Farming heavy soils at Studley, Warwickshire, the Smalley family is under pressure each year
Farming heavy soils at Studley, Warwickshire, the Smalley family is under pressure each year to establish crops successfully despite leaving drilling as late as possible to control the increasing black-grass problem while, all the time, trying to reduce costs. A new disc cultivator, purchased in early 2015, is key to the process. David Williams reports.
Trading as CD & CE Smalley, the family farm is approximately 140ha (350 acres), and is a mix of owned land and some farmed under share farming agreements. It is all heavy clay, some of which is red clay marl, and most of the fields are undulating which means conditions can vary within a small area.
Cropping is mainly wheat and oilseed rape as well as some spring barley, and peas have also been added to the mix this year as well as some cover crops. “We have brought spring barley back into the rotation,” explained farmer Chris Smalley, “and we have no oilseed rape of our own this year, but still have some on the share-farmed land. Oilseed rape didn’t fit in with our rotation and the peas are providing the replacement. We grow only first wheats, as our land is excellent for the crop, so our usual rotation is wheat, winter barley, spring barley and peas or oilseed rape.”
The black-grass problem has resulted in a policy of deliberate late drilling each year, although, after the end of September, conditions usually become too challenging to continue work until the land dries out in the spring. “We are keeping on top of the black-grass,” said Chris, “using stale seedbeds in early autumn and with our reintroduction of spring cropping, but the spring crops are proving the most effective measure we have taken so far. Harvests are always late in this area, so opportunities for more than one stale seedbed and spray treatment are rare, and we struggle to achieve one at all during some years. The 2015 harvest was a perfect example; the crops weren’t ripe when the weather was good, and as soon as they were fit then the weather broke and it was too wet to harvest so we were very late finishing.”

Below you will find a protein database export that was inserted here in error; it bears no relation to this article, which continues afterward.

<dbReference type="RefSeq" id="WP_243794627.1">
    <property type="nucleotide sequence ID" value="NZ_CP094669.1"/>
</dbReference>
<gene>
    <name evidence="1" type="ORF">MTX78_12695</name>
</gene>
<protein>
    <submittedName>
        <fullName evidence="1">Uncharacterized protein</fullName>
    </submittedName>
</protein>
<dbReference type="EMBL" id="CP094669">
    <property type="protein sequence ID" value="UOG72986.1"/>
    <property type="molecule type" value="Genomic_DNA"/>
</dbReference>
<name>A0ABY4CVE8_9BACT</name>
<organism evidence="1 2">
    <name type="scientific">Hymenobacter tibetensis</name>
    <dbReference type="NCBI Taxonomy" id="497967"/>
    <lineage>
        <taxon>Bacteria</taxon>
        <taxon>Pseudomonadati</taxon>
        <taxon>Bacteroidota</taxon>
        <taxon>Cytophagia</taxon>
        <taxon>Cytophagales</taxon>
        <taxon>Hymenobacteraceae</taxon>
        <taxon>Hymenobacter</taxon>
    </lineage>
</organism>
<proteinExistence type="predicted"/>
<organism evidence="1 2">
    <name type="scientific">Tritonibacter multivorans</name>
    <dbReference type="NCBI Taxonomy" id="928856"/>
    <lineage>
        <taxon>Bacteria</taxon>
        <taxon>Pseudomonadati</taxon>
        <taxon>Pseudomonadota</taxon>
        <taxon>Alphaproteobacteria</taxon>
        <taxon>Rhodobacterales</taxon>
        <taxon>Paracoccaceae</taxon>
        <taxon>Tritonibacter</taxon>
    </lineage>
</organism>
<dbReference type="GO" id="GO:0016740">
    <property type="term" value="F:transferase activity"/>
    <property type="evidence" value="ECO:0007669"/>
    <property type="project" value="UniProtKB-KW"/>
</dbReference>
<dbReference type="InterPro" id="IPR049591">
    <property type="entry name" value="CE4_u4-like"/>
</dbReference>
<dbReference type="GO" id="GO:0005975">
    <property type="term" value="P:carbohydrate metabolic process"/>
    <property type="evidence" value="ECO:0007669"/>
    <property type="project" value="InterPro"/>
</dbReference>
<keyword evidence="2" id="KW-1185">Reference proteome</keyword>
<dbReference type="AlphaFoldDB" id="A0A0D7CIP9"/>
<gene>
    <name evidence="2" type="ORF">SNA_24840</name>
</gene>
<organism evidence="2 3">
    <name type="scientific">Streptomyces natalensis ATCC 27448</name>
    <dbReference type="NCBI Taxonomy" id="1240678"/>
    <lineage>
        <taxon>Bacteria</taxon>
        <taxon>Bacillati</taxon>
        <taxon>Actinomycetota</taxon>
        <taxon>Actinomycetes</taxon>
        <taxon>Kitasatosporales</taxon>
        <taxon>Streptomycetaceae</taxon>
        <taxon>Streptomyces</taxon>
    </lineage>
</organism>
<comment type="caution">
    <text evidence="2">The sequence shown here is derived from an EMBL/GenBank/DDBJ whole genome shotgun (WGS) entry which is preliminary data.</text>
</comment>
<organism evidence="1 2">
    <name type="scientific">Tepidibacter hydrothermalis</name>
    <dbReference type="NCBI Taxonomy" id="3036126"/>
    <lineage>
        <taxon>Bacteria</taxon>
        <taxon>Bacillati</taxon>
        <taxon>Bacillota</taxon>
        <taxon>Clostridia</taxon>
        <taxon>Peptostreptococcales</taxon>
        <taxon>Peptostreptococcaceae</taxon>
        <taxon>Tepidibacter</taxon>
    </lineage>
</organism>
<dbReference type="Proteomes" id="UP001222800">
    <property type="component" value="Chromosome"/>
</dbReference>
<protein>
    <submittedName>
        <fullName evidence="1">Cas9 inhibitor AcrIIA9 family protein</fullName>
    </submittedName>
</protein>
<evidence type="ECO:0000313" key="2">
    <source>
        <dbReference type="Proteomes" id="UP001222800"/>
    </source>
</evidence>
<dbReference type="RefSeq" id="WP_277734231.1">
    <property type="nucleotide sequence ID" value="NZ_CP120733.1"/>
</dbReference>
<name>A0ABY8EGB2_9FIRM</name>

The land is farmed by Chris, with his son Ben, and as well as looking after the arable crops the family provides a contract ground-works and land drainage service using their own specialist machinery for farmers and landowners in the local area.
The crop establishment regime has been predominantly minimum tillage in recent years, although some land is ploughed and then power harrowed and Chris explained that he has been keen to move away from the expensive establishment system, particularly with the lower crop margins available. “We have reduced the amount of land we farm, and want to reduce the horsepower requirement and save running costs. The heavy clay can form large clods in drier years and we had a particular issue in the autumn of 2014 and had to power harrow large areas to break up the clods ahead of the drill. Our system has revolved around a 270hp tractor, but it sits in the shed most of the year and, having given up some of the land we farmed, we have had an opportunity to look again at how we establish our crops. We needed to maintain flexibility and high work rates due to the limited operating windows we have here, and we also knew we needed to improve our soils. For years the organic content has been falling and we have realized that we need to improve the top few inches of soil, and use techniques that avoid the need to pull up the poorer soils from underneath.
The decision was made to move to direct drilling into lightly cultivated topsoil when conditions allow, so that crops could be established quickly with minimal land preparation. The drill chosen was a Weaving Sabre Tine, purchased in 2014, and it has worked two seasons very successfully, coping well with the heavy soils. “With the Sabre Tine, we can just go in and get it done, and the tines work well, even on dry hard ground without bringing up clods from lower down,” explained Chris.
The direct drill meant that only light surface cultivation was needed to create the stale seedbed for black-grass and to chop the straw residues, as well as to lightly cultivate the surface ahead of the drill. Weaving’s new Short Disc cultivator had been seen by Chris, and he felt its design features would make it ideal for the task, replacing the farm’s heavy stubble cultivator for the light cultivations. He saw one in action on a local farm and was immediately impressed with its performance.